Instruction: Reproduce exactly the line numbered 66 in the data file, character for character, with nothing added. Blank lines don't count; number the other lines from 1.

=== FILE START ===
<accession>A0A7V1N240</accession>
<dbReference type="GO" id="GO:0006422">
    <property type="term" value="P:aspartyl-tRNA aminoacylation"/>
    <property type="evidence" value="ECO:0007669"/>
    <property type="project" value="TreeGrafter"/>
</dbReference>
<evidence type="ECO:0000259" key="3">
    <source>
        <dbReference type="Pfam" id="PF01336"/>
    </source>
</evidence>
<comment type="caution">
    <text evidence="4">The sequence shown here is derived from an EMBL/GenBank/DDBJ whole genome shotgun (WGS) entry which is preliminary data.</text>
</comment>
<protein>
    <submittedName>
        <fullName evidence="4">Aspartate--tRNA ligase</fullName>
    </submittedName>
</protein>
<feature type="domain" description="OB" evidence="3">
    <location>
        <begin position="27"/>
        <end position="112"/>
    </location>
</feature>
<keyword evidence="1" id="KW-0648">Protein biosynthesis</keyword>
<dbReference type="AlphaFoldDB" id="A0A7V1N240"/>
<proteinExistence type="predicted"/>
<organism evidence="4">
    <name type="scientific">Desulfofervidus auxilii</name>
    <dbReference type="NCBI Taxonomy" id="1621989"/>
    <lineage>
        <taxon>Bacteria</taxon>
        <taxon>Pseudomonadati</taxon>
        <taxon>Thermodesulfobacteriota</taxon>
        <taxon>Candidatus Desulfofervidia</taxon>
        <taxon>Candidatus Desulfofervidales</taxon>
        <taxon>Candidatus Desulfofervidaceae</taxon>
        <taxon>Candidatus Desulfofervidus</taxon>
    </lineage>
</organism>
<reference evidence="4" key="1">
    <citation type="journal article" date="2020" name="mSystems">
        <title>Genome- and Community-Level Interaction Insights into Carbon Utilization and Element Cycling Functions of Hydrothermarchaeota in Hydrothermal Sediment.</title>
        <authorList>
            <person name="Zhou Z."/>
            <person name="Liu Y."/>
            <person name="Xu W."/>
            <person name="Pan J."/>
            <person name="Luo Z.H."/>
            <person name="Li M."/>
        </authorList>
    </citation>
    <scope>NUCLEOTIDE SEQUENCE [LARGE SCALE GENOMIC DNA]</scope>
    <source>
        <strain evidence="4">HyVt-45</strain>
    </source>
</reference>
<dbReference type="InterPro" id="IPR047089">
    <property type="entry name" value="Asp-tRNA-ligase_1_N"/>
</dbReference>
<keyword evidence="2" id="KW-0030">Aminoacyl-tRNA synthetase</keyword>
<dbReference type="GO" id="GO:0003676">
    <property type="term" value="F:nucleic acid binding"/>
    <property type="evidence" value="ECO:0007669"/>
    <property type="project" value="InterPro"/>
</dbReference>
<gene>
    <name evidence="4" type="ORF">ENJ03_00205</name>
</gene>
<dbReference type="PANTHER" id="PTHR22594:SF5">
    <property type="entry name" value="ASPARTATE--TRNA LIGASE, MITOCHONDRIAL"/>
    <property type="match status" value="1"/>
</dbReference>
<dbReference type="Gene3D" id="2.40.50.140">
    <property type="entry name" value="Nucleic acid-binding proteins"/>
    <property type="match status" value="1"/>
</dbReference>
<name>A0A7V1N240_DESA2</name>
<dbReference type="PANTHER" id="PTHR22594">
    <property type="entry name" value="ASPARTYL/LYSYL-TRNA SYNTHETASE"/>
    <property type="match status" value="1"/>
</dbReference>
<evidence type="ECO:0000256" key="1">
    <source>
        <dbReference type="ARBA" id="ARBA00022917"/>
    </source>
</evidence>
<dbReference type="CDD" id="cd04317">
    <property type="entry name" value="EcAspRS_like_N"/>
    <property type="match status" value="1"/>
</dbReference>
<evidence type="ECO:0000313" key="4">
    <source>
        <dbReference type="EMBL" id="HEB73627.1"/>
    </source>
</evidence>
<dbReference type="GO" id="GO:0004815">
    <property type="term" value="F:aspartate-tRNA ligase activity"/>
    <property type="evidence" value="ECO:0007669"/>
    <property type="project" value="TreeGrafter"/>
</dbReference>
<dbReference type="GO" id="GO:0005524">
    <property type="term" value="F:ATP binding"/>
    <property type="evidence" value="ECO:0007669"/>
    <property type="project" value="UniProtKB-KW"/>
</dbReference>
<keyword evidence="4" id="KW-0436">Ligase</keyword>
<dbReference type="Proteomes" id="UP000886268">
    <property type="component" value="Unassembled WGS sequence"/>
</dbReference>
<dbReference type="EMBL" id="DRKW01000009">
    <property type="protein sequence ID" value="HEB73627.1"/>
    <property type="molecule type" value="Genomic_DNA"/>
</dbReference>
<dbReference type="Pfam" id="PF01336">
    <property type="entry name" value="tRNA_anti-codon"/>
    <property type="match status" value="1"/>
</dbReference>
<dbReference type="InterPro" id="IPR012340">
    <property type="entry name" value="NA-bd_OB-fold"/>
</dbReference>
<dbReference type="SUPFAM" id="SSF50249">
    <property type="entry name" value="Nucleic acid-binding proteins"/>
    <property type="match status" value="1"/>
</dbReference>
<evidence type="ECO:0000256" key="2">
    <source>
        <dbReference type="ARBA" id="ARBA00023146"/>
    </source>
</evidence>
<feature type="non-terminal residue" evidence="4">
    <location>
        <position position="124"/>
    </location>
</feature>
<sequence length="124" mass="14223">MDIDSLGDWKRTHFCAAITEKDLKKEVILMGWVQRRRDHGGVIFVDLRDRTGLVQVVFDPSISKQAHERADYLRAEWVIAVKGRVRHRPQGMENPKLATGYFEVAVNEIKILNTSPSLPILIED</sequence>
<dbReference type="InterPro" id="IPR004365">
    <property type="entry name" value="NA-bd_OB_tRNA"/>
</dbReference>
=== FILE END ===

    <property type="project" value="InterPro"/>